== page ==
In other words, an attorney cannot instruct their witness not to answer in the absence of privilege.  When facing a privilege objection, you obviously should not just take the attorney at their word and ask exactly why the information is privileged.  If it is pretty evident that the information is protected, then you should move on.  If you have your doubts, you could potentially have sufficient grounds for bringing a motion to compel.

 

Lastly, assuming the law is on your side, you will need to meet and confer with opposing counsel, preferably on the record, to see if you can resolve the matter informally.  During this process, point out how your question is valid under Rifkind and how their instruction not to answer in the absence of privilege violates Stewart.  If this fails, then ask the court reporter to mark the transcript and inform opposing counsel that you intend to bring a motion to compel with sanctions.  Sometimes, the threat of sanctions alone will force your opponent to concede.  If opposing counsel “sticks to their guns” then you should have sufficient legal grounds, and a clear a record in support of a motion to compel.  Either way, you are likely to get the answer to your question.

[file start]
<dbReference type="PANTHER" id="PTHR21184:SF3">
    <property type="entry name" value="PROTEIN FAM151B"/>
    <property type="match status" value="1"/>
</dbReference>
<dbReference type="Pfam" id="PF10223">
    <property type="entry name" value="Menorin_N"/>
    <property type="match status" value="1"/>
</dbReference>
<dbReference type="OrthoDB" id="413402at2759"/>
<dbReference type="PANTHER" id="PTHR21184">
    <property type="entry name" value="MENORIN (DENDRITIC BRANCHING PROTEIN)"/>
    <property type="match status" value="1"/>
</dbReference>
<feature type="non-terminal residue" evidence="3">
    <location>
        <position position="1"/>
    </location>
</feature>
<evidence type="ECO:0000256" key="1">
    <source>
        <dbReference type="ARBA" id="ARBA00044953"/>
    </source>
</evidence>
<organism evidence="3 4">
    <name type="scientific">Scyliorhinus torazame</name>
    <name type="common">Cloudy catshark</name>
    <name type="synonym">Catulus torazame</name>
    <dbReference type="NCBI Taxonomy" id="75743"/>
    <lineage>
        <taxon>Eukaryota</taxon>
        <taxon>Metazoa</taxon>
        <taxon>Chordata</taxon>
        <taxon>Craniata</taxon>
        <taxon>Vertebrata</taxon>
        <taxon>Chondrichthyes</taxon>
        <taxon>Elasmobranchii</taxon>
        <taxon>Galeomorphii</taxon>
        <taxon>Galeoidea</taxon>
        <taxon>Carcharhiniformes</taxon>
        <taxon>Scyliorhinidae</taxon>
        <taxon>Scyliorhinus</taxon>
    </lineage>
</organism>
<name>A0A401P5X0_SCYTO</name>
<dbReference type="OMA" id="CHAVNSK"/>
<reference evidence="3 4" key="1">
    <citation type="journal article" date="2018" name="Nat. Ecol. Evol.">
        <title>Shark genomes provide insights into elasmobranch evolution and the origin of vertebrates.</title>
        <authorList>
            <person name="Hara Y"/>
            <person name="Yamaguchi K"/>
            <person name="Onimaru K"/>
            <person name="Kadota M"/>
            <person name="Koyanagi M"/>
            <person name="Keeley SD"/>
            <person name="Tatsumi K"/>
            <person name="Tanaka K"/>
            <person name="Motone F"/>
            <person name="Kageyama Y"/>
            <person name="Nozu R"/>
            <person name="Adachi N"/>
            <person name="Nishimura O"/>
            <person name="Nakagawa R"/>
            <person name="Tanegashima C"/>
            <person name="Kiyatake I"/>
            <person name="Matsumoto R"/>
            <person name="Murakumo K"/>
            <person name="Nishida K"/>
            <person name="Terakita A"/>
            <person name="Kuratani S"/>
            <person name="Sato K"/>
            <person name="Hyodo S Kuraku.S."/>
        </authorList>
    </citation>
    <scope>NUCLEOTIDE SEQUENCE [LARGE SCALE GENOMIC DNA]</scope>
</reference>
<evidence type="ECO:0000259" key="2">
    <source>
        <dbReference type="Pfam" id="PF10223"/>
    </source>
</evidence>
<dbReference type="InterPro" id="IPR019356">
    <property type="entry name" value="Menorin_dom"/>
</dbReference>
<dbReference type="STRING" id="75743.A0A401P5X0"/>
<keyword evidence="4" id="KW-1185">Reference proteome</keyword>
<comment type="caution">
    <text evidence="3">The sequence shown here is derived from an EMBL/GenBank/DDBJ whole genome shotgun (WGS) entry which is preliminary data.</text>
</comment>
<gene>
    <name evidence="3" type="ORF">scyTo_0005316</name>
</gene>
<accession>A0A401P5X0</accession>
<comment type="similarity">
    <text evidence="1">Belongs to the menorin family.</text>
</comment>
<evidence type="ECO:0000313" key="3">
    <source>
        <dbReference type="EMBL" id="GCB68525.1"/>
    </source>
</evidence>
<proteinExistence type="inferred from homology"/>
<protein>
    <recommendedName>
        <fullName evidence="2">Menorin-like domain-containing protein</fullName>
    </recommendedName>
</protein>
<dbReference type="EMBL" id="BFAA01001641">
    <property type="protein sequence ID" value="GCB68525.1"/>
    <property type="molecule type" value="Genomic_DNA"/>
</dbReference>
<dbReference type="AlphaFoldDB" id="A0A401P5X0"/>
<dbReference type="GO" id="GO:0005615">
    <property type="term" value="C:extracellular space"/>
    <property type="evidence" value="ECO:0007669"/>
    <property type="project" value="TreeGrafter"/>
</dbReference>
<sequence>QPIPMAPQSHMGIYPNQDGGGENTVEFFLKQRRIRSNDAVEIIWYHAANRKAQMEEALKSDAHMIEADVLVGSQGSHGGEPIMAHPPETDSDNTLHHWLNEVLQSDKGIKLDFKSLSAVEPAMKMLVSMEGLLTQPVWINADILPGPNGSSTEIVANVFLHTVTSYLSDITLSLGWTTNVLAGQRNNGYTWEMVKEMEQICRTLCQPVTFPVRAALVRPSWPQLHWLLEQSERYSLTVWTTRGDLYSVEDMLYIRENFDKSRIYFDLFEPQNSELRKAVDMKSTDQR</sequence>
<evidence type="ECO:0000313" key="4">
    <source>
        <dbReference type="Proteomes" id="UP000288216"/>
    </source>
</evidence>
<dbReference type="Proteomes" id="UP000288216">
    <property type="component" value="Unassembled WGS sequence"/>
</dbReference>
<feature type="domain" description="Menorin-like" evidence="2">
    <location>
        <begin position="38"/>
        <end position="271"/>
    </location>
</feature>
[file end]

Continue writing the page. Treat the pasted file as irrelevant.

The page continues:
In summation, when dealing with an attorney who instructs their witness not to answer where no privilege exists, you should follow these three easy steps:

 

  1. Determine whether your question is proper in under Rifkind. If you asked the witness to provide you with a comprehensive list, or to “state all facts that support their contention,” then you should probably rephrase your question in a more concise manner.
  2. Assuming your question is appropriate, you should meet and confer on the record and tell opposing counsel that they cannot instruct their witness not to answer where no privilege exists pursuant to Stewart.